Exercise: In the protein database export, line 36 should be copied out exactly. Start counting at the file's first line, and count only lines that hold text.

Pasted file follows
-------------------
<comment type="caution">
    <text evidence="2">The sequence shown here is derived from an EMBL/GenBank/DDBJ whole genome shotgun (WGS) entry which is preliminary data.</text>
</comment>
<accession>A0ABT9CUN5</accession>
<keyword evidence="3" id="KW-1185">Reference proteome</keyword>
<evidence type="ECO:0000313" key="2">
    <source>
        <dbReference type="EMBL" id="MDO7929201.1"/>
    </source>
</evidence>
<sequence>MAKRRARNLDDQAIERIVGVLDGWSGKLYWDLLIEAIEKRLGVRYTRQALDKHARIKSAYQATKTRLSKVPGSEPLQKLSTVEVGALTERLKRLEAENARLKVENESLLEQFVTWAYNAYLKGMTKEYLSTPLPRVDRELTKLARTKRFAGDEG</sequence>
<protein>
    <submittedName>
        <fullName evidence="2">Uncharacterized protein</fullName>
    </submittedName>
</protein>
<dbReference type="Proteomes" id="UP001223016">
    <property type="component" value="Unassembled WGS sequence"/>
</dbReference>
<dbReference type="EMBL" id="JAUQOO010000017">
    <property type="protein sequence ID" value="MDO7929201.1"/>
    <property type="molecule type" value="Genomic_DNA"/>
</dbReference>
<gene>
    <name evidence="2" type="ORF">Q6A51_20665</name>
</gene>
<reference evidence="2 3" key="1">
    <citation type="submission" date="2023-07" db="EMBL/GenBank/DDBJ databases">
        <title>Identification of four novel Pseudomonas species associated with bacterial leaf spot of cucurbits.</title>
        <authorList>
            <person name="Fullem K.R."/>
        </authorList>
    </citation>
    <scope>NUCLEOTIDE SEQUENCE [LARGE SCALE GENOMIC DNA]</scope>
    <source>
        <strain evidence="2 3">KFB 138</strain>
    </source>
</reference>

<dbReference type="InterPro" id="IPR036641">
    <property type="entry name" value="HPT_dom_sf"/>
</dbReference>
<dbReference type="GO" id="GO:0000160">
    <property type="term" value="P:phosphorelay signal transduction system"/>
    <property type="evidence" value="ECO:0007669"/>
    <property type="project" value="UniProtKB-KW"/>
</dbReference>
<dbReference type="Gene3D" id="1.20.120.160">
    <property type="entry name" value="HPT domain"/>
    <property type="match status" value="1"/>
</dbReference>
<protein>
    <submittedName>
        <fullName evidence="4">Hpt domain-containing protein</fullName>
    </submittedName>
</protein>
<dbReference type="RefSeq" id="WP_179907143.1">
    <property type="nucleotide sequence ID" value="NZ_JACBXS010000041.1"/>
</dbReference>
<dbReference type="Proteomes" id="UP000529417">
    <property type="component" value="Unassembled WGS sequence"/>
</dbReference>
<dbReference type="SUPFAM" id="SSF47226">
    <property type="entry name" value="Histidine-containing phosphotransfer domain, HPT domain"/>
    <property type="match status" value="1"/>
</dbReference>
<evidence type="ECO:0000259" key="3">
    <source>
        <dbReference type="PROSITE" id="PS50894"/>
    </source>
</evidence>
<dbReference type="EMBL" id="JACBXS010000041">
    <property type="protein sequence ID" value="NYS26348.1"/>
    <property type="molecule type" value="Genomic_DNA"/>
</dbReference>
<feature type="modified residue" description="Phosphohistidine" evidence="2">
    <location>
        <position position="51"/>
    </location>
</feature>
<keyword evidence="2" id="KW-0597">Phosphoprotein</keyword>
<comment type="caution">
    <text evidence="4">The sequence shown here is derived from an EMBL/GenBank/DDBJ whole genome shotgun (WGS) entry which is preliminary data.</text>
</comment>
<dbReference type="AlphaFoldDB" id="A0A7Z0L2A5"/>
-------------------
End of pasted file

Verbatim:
        <strain evidence="2 3">KFB 138</strain>